Self-Driving Concept Ready Soon? Consumer Reports Unlists Tesla 3
Tesla founder Elon Musk promises a fully self-driving Tesla by next year. If you are skeptical, you are not alone.
A Wired story reporting on the promise noted that what Musk says and what Tesla will offer widely differ. To get the Enhanced Autopilot feature, Tesla buyers will need to pony up an extra $5,000. And that still won’t guarantee a fully autonomous car as it stands.
“But Tesla’s vehicles still definitely can’t drive themselves everywhere—not on service roads, not through parking lots, and not in cities,” according to the Wired story.
Ironically, a Consumer Reports story downgraded the Tesla 3 on Thursday last week, a day after the Wired story appeared. CNN reported that the respected consumer magazine no longer recommends the Tesla Model 3 because of reliability concerns and consumer complaints. The stock dropped 4% that day.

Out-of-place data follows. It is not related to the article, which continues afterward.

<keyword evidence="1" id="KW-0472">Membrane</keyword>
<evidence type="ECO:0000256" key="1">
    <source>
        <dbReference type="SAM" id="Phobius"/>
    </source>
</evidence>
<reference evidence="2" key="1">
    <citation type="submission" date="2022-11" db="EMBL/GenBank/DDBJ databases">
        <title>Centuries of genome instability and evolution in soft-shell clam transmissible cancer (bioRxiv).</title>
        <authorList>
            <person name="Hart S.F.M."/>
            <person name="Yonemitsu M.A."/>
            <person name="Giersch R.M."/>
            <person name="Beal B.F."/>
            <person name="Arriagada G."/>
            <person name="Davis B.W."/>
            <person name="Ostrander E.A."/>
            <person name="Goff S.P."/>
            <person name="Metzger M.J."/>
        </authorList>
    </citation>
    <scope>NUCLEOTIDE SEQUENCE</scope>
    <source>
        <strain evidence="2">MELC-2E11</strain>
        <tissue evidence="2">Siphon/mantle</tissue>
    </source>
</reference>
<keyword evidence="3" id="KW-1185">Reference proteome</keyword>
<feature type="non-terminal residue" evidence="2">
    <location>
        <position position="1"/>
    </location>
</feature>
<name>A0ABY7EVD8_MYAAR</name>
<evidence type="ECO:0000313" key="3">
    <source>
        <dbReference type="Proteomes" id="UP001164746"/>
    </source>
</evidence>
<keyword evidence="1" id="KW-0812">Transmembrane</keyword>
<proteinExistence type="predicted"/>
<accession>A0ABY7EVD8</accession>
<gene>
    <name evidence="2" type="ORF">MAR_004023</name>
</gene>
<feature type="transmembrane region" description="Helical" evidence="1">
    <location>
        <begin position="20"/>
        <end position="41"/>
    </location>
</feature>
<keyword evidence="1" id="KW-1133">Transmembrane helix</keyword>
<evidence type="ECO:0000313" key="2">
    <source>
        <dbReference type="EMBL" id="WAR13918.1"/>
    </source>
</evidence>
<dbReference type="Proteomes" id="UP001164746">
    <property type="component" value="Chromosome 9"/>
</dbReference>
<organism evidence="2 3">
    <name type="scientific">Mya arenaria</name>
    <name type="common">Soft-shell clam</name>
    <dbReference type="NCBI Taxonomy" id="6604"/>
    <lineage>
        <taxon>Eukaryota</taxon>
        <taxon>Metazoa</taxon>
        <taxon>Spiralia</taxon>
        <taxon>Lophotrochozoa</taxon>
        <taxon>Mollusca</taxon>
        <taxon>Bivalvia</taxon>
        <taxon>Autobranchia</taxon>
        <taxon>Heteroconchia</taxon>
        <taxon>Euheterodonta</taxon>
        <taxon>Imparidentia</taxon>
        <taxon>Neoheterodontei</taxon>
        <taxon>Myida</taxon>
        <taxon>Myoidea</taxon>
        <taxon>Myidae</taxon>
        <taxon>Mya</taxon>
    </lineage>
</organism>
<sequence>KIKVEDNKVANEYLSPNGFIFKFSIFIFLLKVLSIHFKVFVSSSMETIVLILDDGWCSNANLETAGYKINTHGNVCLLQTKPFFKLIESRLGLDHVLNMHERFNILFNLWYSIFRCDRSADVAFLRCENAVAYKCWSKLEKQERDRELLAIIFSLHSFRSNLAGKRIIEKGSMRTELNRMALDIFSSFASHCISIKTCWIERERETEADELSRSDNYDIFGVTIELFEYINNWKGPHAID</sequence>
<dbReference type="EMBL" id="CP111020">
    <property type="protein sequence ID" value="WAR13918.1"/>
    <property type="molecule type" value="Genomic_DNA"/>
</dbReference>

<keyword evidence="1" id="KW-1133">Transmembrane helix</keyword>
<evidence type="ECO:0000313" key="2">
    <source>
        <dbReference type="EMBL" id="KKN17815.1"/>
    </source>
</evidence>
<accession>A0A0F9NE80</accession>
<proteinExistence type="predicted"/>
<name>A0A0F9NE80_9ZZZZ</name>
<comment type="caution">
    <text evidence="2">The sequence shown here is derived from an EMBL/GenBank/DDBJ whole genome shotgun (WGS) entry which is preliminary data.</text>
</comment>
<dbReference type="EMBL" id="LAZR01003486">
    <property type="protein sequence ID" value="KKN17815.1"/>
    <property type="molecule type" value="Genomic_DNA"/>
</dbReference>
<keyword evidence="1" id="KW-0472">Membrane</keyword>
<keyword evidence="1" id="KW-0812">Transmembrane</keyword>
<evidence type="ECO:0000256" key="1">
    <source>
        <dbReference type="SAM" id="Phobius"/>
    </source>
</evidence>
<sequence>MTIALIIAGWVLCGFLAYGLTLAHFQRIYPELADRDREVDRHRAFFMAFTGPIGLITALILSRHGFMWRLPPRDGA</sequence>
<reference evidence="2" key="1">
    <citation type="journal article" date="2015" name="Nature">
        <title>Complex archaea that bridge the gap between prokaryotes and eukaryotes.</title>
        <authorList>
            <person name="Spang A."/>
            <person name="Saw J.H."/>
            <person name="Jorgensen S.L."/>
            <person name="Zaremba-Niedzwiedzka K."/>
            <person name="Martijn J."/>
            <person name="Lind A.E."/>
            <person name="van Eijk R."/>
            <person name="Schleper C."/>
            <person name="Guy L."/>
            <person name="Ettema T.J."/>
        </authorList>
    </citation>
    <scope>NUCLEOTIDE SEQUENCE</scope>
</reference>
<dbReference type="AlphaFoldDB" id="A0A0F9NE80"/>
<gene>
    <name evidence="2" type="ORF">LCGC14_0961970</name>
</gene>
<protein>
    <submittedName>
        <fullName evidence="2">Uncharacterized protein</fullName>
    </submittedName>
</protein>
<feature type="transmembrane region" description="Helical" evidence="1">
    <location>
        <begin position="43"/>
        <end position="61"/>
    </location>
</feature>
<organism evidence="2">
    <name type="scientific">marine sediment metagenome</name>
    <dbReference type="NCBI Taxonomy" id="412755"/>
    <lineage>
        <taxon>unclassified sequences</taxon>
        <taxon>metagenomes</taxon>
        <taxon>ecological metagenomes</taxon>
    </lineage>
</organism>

Ars Technica reported that the complaints ranged from paint irregularities to touchscreen issues.
“Model 3 owners in our spring survey sample reported some body hardware and in-car electronics problems, such as the screen freezing, which we have seen with other Tesla models,” wrote CR’s Patrick Olsen. “The latest survey data also shows complaints about paint and trim issues. In addition, some members reported that the Model 3’s sole display screen acted strangely.”
In 2015, the magazine gave the Tesla S a high rating, but rescinded recommendations for later S models plagued with problems.
Other car companies have backed off dates for ready-to-go self-driving cars for this year, including Waymo, General Motors’ Cruise, Nuro and Aurora, according to the Wired story.
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“In my opinion, perhaps the market has always been correct, that is, the Fed will tighten policy before the end of this year.